LWatanab at JetForm.com
Wed Dec 1 21:15:34 GMT 1999
Ron Daniel writes:
>RDF does not leave this important information implicit. Each
>RDF statement has exactly three parts:
> Subject - the thing being talked about (the documents in
> the example above).
> Predicate - the type of statement being made about the subject
> (author in this example)
> Object - the value portion of the statement (the author name
> in this example).
>If the data was expressed in RDF, an RDF-aware grep-like
>tool would let you select all the RDF properties labeled
>"author", get the URIs of the resource and the name of the
>author, and plop that info into the database. There would
>be no ambiguity about the thing which was authored.
This works fine for inherently binary relations, but for n-ary relations you
end up reifying them by introducing a dummy node. Matching against that
dummy node will yield no matches, or only incorrect ones, since the names of
the nodes are supposed to be new constants (or existentially quantified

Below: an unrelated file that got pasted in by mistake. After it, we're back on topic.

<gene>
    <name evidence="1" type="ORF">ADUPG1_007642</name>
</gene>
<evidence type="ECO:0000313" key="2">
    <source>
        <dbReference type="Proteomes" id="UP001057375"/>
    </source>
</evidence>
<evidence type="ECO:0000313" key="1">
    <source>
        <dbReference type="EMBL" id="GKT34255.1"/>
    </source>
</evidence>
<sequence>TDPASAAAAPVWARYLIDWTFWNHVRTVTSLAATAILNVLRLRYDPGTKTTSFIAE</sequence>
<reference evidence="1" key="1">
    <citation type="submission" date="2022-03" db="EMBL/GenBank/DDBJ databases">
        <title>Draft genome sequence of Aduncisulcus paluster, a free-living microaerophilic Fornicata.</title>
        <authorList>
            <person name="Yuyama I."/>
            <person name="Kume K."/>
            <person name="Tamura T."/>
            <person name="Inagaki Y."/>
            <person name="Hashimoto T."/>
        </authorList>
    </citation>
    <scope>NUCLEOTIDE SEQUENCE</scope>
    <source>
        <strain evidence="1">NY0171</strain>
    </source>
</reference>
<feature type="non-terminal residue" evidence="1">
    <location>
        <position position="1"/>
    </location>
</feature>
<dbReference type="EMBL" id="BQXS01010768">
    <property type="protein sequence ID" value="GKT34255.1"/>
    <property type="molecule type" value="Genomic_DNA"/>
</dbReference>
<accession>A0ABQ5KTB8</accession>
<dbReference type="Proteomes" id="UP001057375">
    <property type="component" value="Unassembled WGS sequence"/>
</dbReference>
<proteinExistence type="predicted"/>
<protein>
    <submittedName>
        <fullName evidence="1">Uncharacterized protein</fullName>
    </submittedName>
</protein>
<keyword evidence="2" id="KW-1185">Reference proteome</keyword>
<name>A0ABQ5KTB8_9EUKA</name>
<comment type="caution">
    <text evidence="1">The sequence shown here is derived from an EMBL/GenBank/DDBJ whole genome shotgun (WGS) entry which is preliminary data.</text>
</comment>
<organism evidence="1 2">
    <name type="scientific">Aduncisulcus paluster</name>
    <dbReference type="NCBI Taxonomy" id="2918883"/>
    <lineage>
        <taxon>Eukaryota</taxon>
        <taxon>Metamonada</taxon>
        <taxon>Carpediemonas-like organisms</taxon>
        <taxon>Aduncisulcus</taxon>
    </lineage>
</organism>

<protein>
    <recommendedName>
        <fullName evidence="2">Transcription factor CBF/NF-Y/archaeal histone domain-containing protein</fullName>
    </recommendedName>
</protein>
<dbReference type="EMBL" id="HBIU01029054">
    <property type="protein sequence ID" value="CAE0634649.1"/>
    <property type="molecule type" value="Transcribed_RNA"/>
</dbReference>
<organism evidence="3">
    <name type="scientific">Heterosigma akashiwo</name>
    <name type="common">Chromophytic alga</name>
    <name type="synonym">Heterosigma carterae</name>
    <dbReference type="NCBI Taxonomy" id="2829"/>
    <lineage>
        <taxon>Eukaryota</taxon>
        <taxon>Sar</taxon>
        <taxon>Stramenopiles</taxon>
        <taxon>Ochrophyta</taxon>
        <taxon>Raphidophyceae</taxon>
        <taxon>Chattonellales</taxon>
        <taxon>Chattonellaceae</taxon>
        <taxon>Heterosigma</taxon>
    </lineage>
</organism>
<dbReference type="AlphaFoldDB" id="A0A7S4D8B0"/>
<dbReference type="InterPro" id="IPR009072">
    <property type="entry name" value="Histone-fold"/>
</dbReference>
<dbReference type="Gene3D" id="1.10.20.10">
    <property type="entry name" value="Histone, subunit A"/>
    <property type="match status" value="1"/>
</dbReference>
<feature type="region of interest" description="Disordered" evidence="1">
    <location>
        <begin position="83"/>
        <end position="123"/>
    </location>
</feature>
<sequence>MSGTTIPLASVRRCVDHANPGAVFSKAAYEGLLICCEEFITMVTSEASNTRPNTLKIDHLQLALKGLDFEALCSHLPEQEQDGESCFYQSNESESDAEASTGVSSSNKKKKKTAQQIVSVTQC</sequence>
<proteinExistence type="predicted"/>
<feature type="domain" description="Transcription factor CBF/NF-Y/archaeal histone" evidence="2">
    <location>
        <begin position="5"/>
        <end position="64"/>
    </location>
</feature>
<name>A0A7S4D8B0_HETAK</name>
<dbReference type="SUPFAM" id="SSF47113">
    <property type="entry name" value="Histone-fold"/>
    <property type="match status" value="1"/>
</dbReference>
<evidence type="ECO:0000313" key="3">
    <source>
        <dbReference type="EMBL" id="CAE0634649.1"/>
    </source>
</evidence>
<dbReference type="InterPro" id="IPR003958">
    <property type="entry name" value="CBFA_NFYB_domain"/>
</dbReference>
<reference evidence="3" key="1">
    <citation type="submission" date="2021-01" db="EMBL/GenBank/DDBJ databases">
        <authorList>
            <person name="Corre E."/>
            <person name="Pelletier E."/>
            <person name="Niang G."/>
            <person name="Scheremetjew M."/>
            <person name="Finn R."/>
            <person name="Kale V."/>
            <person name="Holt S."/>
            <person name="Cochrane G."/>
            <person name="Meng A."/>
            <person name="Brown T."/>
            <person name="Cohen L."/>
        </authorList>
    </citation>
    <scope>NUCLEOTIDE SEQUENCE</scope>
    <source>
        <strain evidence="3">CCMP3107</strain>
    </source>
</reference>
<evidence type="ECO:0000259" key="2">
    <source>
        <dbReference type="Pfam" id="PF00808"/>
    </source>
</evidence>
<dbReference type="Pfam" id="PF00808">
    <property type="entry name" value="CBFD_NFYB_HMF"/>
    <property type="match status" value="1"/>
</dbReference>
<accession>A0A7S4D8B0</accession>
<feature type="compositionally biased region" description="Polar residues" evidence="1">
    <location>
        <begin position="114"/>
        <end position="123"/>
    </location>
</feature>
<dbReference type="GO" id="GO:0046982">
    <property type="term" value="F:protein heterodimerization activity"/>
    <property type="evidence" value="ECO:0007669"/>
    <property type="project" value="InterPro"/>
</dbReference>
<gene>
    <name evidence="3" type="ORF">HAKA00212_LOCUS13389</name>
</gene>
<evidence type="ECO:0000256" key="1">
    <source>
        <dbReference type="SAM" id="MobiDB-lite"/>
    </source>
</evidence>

To make that dummy node meaningful, you would have to match a wildcard
against it and other relations. But then you're back to your original
sitatuation of not knowing what the relation means unless you have further
knowledge of the semantics of the relations.
lwatanab at jetform.com
xml-dev: A list for W3C XML Developers. To post, mailto:xml-dev at ic.ac.uk
Archived as: http://www.lists.ic.ac.uk/hypermail/xml-dev/ and on CD-ROM/ISBN 981-02-3594-1
To unsubscribe, mailto:majordomo at ic.ac.uk the following message;
To subscribe to the digests, mailto:majordomo at ic.ac.uk the following message;
List coordinator, Henry Rzepa (mailto:rzepa at ic.ac.uk)
More information about the Xml-dev